A member of the Oromo community takes part in a protest against the conflict in Ethiopia’s Tigray region, outside the European Union offices in Pretoria, South Africa, on March 25. Photo: AP
A member of the Oromo community takes part in a protest against the conflict in Ethiopia’s Tigray region, outside the European Union offices in Pretoria, South Africa, on March 25. Photo: AP
Kent Harrington
Opinion

Opinion

Kent Harrington

Upbeat post-pandemic forecasts mask the real dangers of political and social instability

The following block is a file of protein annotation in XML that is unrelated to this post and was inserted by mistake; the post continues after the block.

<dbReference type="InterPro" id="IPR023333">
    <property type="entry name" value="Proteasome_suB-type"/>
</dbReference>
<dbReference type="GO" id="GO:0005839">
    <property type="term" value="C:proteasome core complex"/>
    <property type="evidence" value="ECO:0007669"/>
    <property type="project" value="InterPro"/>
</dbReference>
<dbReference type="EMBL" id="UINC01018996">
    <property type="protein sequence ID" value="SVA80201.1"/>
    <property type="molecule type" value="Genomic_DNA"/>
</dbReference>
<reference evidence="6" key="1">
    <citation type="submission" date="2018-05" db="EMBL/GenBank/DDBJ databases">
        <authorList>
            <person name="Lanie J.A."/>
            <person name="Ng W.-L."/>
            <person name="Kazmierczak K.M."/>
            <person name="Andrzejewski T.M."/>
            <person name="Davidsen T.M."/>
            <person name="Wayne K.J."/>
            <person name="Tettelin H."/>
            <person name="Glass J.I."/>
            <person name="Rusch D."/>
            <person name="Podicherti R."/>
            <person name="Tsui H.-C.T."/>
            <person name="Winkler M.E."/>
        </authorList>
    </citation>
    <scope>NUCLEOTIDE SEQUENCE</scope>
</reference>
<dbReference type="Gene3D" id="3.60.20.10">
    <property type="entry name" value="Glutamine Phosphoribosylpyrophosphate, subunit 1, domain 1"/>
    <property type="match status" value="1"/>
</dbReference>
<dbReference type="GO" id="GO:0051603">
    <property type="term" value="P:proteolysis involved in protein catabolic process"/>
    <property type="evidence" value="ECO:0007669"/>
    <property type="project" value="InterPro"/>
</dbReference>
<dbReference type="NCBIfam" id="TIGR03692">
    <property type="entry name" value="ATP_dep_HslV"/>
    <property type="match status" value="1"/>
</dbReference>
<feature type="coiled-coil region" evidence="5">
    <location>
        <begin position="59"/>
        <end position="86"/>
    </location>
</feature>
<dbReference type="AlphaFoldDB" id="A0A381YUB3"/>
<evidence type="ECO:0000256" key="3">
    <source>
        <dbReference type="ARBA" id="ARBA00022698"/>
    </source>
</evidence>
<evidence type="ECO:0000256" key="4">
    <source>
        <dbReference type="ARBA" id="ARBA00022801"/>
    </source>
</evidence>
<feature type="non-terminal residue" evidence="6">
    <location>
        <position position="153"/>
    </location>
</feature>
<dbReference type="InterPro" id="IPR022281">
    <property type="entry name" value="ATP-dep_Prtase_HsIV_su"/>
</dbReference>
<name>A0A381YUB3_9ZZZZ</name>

• Social scarring from mass tragedies doesn’t usually show up for years, and Covid-19 will be no different
  • The pandemic has ripped open economic divides that will disproportionately affect countries where tensions are already high

A member of the Oromo community takes part in a protest against the conflict in Ethiopia’s Tigray region, outside the European Union offices in Pretoria, South Africa, on March 25. Photo: AP
A member of the Oromo community takes part in a protest against the conflict in Ethiopia’s Tigray region, outside the European Union offices in Pretoria, South Africa, on March 25. Photo: AP
READ FULL ARTICLE